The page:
President Donald Trump recently cut funding to a questionable teen pregnancy prevention program that has given millions of dollars to the abortion business Planned Parenthood.
The Hill reports pro-abortion President Barack Obama created the Teen Pregnancy Prevention Program in 2010 to teach vulnerable populations of students about preventing pregnancy.
Participants in the program recently learned that their grant funding will end next year, two years sooner than expected, according to the report. Trump’s administration notified the 81 grant recipients that funding for the program is being cut by about $200 million and their grants will end on June 30, 2018, the report states.
Among the groups receiving grants to teach sex education are several Planned Parenthood affiliates. The program administrators awarded an annual $1 million grant to Planned Parenthood of the Great Northwest and Hawaiian Islands to target rural teens.
The abortion group said it uses the funds to “reduce teen pregnancy rates, increase use of contraceptives and delay initiation of sexual activity among ninth- to 12th-grade youth in rural Washington, Idaho, Oregon, Utah and Hawaii.”
Planned Parenthood of Greater Washington and North Idaho, as well as Planned Parenthood of the Heartland also received grants of nearly $1 million each annually to promote their sex agenda to teens. Health and Human Services Department spokesman Mark Vafiades told the New York Times that there is very little evidence that the Teen Pregnancy Prevention Program is working.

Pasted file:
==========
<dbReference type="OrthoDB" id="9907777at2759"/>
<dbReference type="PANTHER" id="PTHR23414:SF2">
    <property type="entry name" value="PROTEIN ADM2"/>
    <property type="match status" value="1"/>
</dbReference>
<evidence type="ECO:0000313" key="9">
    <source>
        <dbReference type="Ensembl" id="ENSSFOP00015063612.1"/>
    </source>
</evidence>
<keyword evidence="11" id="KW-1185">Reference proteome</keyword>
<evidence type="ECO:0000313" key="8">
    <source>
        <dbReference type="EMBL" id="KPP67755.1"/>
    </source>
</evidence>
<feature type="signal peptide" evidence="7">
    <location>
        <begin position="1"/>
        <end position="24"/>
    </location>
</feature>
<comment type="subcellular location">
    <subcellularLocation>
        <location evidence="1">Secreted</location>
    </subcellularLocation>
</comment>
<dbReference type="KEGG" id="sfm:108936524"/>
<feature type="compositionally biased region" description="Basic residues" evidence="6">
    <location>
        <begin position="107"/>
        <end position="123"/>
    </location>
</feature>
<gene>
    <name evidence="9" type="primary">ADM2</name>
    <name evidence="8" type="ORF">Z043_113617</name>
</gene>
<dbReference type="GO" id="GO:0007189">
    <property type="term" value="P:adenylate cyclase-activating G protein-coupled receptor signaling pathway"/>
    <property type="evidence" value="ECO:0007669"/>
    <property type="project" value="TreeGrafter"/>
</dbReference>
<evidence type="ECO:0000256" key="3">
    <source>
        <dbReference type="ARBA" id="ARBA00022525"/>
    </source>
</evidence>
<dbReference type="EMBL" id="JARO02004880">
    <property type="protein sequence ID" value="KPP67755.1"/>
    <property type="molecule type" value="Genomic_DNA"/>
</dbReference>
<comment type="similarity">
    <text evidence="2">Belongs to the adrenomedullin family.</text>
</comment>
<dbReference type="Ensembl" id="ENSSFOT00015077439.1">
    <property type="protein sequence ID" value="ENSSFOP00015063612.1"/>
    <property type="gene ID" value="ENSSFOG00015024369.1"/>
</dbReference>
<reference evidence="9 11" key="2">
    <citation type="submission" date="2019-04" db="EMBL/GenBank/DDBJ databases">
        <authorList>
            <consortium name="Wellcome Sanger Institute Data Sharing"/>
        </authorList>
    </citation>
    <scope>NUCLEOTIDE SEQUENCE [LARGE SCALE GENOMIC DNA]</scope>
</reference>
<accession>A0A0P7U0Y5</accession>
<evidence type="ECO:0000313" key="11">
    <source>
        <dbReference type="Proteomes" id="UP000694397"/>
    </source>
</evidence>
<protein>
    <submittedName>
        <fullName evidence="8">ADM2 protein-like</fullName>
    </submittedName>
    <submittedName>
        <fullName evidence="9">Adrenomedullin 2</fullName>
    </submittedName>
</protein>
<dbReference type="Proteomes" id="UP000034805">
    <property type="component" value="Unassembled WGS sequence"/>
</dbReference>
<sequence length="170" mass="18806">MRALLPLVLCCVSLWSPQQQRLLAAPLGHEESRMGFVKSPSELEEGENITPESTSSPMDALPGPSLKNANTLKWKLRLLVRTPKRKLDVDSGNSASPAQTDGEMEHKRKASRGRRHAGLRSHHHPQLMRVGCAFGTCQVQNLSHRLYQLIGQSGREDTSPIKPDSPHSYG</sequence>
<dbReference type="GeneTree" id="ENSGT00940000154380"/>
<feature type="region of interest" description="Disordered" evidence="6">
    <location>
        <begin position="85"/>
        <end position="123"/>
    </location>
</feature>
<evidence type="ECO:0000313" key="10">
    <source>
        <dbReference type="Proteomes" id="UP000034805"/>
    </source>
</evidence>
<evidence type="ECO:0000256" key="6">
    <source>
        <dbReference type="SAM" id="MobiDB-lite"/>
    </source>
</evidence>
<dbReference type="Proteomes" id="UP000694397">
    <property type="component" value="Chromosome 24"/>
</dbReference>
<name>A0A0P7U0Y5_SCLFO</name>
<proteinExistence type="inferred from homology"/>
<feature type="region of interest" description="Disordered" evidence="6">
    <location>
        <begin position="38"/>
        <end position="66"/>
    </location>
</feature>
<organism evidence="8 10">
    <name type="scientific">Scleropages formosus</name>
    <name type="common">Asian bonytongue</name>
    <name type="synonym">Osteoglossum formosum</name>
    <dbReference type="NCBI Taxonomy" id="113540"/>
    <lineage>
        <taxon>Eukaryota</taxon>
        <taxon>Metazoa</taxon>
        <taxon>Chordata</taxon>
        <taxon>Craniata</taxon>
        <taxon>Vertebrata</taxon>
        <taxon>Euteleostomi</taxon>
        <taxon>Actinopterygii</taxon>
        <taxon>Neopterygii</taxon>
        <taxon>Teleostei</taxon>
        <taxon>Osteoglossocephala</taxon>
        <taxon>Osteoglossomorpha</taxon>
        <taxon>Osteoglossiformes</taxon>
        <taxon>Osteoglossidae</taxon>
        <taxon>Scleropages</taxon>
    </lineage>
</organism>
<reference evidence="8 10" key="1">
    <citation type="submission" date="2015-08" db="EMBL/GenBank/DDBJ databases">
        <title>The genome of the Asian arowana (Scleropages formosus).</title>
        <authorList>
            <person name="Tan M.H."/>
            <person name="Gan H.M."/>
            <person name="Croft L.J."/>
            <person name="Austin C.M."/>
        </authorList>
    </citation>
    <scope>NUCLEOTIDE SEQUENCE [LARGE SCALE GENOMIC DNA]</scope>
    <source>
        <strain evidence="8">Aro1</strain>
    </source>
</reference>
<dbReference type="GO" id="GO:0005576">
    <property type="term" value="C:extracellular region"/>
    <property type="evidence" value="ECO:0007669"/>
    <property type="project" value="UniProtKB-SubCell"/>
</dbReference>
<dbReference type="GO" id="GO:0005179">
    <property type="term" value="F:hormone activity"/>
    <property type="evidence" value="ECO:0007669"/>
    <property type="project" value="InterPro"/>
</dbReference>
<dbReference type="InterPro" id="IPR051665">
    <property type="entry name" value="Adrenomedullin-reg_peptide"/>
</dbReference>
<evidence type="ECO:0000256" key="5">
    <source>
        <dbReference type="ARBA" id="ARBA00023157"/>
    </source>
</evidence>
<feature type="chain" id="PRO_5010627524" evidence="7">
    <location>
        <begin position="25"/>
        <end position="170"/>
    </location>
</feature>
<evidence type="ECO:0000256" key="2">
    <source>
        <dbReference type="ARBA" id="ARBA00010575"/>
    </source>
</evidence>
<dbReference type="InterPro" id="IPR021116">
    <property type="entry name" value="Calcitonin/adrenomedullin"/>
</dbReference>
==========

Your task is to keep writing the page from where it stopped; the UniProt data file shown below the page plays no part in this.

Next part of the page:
Vafiades said the evidence of a positive impact is “very weak,” and the Trump administration wants to support a program that “provides youth with the information and skills they need to avoid the many risks associated with teen sex.”
Democrats and abortion activists are upset by the cuts, and are sending letters to HHS Secretary Tom Price in protest. Many speculate that the cuts could mean Trump’s administration will support abstinence-based programs instead.Life News continues
Valerie Huber, a prominent national abstinence education advocate, was recently named chief of staff to the assistant secretary for health, which oversees the office that manages the Teen Pregnancy Prevention program.
It’s not clear how much of a role Huber played in the decision to cut funding. But she has questioned its effectiveness in the past.
“The healthiest message for youth is one that gives youth the skills and information to avoid the risks of teen sex, not merely reduce them,” Huber wrote in an op-ed for The Hill.Life New continues